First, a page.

FSCO Targeted Reviews

April 17, 2018 | Kim Ozubko

In late 2017, the Ontario pension regulator, the Financial Services Commission of Ontario (“FSCO”), announced that it was undertaking a series of “targeted reviews” of selected pension plans. There have now been two targeted reviews announced with more expected later this year. In this post, we discuss what a plan administrator can expect from a targeted review of its plan.

Purpose of Targeted Reviews

According to FSCO, the targeted reviews of selected pension plans will: (i) help ensure compliance with the Pension Benefits Act (Ontario) (“PBA”) and FSCO policies; (ii) identify common issues and trends; and (iii) determine if and what further guidance or education the industry may need. Upon completion and analysis of a targeted review, FSCO intends to share its findings with stakeholders on an aggregate basis. Plan-specific data will not be shared.

The Targeted Review Process

FSCO has not indicated the basis on which plans are being or will be selected for a targeted review but has committed to posting a notification on its website before each targeted review begins.

If a plan is selected for a targeted review, the plan administrator will be contacted by FSCO, by mail or email, and advised that its plan has been selected for review. The plan administrator will be advised that it has a defined period of time (30 days in both reviews undertaken to date) to provide requested information.

Targeted Review Announcements

As mentioned, to date, FSCO has announced two targeted reviews. More specifically, in November 2017, it announced that it would be undertaking a review of Form 7, Contribution and Reporting Monitoring Process; and in February 2018, FSCO announced that it would be undertaking a review of Member Option Statements on termination and retirement.

Form 7 Targeted Review

According to FSCO, the focus of the Form 7 review is to identify whether: (i) administrators are completing Form 7 correctly; and (ii) pension fund trustees are reporting non-remittances and / or variances. Under the PBA, pension plan administrators are required to complete Form 7 and file the form with the pension fund trustee on an annual basis. In turn, the trustee is required to notify the Ontario Superintendent of Financial Services if it does not receive a Form 7 or if a contribution is not paid in accordance with Form 7.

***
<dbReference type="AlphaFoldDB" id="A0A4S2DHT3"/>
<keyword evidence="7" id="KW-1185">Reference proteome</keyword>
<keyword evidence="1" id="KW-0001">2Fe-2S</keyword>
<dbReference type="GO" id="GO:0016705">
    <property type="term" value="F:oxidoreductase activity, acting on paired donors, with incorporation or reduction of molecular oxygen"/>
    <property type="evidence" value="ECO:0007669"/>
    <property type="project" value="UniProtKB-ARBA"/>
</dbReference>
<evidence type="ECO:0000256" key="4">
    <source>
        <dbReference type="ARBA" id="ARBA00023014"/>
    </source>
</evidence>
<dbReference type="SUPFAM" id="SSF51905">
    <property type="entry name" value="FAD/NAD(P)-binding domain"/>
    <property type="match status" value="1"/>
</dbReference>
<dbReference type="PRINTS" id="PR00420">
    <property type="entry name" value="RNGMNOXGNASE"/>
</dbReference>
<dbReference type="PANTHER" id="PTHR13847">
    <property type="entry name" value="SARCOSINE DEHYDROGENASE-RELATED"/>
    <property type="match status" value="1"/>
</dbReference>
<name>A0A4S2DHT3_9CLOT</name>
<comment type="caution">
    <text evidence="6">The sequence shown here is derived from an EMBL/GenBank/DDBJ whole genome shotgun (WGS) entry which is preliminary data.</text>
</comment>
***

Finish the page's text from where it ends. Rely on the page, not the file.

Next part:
FSCO considers the contribution reporting and monitoring process an important tool that helps it become aware of any non-remittance and contribution variances. It is not surprising, therefore, that a review of Form 7 was the first targeted review announced by FSCO.

Member Option Statement Targeted Review

Member option statements are an important part of plan administration and member communication. The required content and timelines for delivery to members are defined under the PBA and related Regulations.

The focus of the Member Option Statement review is also compliance focused. FSCO has indicated that the review will focus on whether plan administrators are: (i) meeting legislated requirements for statement content and prescribed timelines; and (ii) calculating commuted values in accordance with plan provisions. The statements to be reviewed are restricted to those in respect of Ontario members who were active members up to their date of termination or retirement.

Key Takeaways

While the purpose of the targeted reviews is not to “catch” non-compliant plan administrators, the introduction of the reviews again signals an increased emphasis on compliance in Ontario. Plan administrators need to be aware of, and comply with, their obligations under the PBA.

For further information on the targeted review process, or if your plan is selected for a targeted review and you have questions about the review, please contact Kim Ozubko at kozubko@millerthomson.com or (416-597-4338).

Disclaimer

The blog sets out a variety of materials relating to the law to be used for educational and non-commercial purposes only; the author(s) of the blog do not intend the blog to be a source of legal advice. Please retain and seek the advice of a lawyer and use your own good judgement before choosing to act on any information included in the blog. If you choose to rely on the materials, you do so entirely at your own risk.